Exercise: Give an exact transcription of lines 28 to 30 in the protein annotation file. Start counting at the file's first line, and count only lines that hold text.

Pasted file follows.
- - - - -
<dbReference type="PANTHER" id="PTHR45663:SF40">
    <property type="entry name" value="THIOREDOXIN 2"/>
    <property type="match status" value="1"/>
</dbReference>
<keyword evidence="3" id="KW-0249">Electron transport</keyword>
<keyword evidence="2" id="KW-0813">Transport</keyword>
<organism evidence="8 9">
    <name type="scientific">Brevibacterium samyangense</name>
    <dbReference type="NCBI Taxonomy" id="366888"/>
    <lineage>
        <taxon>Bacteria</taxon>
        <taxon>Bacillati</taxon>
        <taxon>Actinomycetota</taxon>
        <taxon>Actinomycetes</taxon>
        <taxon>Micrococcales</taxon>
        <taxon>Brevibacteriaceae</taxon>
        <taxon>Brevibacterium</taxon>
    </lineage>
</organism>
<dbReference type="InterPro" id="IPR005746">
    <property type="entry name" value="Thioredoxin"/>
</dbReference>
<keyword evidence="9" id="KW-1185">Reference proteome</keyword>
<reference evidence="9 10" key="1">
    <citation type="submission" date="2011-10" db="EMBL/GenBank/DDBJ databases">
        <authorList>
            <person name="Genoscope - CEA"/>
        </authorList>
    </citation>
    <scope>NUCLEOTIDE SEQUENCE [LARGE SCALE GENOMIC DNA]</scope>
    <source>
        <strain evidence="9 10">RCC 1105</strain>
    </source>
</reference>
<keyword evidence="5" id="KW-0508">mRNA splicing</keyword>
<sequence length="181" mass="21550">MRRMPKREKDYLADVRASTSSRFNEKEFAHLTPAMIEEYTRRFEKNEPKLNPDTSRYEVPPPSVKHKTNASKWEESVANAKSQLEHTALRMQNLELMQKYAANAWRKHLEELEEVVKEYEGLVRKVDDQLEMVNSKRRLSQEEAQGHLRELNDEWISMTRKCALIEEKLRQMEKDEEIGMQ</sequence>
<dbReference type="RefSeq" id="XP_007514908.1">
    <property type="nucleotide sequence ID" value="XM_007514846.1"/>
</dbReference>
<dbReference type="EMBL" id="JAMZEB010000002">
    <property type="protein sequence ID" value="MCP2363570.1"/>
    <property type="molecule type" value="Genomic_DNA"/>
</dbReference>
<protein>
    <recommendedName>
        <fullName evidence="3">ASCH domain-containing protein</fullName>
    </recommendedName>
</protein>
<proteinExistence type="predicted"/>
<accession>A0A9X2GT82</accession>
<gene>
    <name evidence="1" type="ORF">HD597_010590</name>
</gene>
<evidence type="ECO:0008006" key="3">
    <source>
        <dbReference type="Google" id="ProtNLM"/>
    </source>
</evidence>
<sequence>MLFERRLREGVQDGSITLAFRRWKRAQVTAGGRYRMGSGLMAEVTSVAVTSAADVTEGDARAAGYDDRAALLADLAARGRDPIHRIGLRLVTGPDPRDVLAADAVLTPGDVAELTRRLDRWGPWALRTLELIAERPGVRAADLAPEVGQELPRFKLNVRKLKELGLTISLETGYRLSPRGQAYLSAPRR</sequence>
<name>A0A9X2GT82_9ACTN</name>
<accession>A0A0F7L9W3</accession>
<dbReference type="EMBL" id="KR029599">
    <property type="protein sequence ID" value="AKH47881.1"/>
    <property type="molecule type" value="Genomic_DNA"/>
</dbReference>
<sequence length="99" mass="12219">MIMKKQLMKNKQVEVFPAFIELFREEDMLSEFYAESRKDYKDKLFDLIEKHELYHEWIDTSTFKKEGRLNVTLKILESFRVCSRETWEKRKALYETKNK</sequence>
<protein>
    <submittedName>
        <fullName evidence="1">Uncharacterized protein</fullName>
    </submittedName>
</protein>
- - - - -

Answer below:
        </authorList>
    </citation>
    <scope>NUCLEOTIDE SEQUENCE [LARGE SCALE GENOMIC DNA]</scope>